High Court faults Leeds plan's release of green belt land for 4,070 homes

Campaigners have won a High Court challenge to the process that led to the adoption of a Leeds City Council plan that proposed the deallocation of green belt land for 4,070 homes.

London's Royal Courts of Justice
London's Royal Courts of Justice

The court ruled that inspectors examining the plan had given "no clear explanation" as to why, following a drop in the council's housing requirement figure, they had still decided there were "exceptional circumstances" justifying the amount of green belt to be released.

Five circumstances 'exceptional' enough to justify green belt release in local plans

Leeds City Council's Site Allocations Plan (SAP) states that 66,000 new homes will need to be built in its area between 2012 and 2028.

In order to meet housing needs, 4,070 of those homes were allocated to green belt sites.

Aireborough Neighbourhood Development Forum yesterday succeeded in a judicial review challenge against the SAP.

Mrs Justice Lieven ruled that a "proper justification" had yet to be put forward for releasing swathes of the green belt for development.

According to the High Court judgement, the council is the second largest planning authority outside London, with a population of 784,000, and two thirds of its area is allocated as green belt.

The judge said the council had encountered recurrent difficulties in establishing that it has a five-year supply of deliverable housing land.

That, combined with problems in allocating land for development, had resulted in the council losing a number of planning appeals, the court noted.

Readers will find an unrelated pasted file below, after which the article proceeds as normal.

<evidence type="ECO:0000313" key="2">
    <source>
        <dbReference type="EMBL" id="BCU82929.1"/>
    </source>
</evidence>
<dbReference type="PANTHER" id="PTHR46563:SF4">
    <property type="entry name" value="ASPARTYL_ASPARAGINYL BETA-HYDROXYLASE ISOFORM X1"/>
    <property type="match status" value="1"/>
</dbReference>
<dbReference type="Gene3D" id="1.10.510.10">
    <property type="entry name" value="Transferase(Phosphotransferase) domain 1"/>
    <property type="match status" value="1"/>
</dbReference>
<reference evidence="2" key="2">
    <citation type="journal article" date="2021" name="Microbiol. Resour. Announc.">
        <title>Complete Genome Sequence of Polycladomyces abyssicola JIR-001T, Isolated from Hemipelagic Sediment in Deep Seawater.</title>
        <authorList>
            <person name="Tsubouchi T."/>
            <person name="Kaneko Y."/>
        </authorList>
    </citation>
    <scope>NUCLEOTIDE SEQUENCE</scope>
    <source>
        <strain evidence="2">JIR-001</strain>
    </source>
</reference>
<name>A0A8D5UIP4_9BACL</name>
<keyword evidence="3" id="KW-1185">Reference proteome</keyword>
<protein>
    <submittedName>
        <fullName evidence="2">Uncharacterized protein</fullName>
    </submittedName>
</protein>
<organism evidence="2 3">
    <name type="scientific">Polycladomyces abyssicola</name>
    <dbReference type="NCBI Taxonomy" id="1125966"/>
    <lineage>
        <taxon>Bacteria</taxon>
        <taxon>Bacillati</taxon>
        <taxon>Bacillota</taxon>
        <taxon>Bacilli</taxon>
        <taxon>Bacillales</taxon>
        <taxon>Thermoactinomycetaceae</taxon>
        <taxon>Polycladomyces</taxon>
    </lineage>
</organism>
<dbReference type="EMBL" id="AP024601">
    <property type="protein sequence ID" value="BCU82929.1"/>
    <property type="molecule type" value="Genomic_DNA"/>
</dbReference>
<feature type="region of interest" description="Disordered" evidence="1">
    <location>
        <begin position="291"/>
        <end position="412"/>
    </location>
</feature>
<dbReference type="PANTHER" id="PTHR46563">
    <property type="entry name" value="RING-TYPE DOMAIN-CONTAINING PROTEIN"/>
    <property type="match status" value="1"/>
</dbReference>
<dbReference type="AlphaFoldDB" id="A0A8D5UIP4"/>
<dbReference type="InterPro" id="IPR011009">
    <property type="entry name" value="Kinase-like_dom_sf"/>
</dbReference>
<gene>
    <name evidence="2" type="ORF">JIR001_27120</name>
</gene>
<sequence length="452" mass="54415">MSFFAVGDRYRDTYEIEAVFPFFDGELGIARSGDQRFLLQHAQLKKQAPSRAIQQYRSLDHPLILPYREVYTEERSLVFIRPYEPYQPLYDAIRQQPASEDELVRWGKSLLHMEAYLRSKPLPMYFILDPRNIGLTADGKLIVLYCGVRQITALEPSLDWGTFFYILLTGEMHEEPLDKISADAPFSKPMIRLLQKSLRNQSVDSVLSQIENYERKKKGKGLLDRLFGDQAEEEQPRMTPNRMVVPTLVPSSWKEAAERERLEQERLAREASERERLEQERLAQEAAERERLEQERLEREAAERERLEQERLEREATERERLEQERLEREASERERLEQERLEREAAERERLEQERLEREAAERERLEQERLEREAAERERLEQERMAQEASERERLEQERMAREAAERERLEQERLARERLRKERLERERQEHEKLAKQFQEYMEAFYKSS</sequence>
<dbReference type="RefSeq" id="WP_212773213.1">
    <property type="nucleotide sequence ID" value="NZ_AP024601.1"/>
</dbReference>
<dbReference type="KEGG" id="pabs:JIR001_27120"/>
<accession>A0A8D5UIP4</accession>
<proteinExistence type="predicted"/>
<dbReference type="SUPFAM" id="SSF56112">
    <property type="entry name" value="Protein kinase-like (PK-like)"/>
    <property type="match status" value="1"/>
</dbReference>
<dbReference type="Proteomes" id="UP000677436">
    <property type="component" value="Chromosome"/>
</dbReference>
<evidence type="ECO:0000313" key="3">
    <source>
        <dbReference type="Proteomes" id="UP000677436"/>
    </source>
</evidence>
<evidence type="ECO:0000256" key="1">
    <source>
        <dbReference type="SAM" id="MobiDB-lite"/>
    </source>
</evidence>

The Leeds Core Strategy (LCS), adopted in 2014, identified a net housing requirement of 70,000 over the 16-year period, the court in London heard.

Although that was expected to be reduced to 66,000 by development of windfall sites, the court heard, it could not be met without developing areas of green belt.

However, the judge said the requirement has since had to be revised downwards in accordance with changes in national planning policy.

In a 2017 consultation document, entitled 'Planning for the right homes in the right places', the government set out the standard method for calculating housing need.

Following the standardised method approach, the housing requirement figure in respect of Leeds was 42,000 new homes over the 16-year period, very significantly less than the LCS's requirement for 66,000.

The judge said: "It became increasingly clear to the council that the figure of 66,000 was no longer sustainable and a materially smaller number of dwellings would now need to be delivered.

"The problem that the council faced was how to deal with this changing housing requirement whilst still trying to ensure that there was a development plan in place ensuring that it could be shown to have a five-year land supply."

Challenging the SAP - which was adopted by the council following an inquiry before two inspectors - the neighbourhood forum argued that it was based on the LCS's out-of-date assessment of housing requirements.

The council argued that, although the release of green belt sites might not be needed on the basis of "crude housing supply figures", it remained desirable as a means of ensuring a fair geographical spread and distribution of housing development.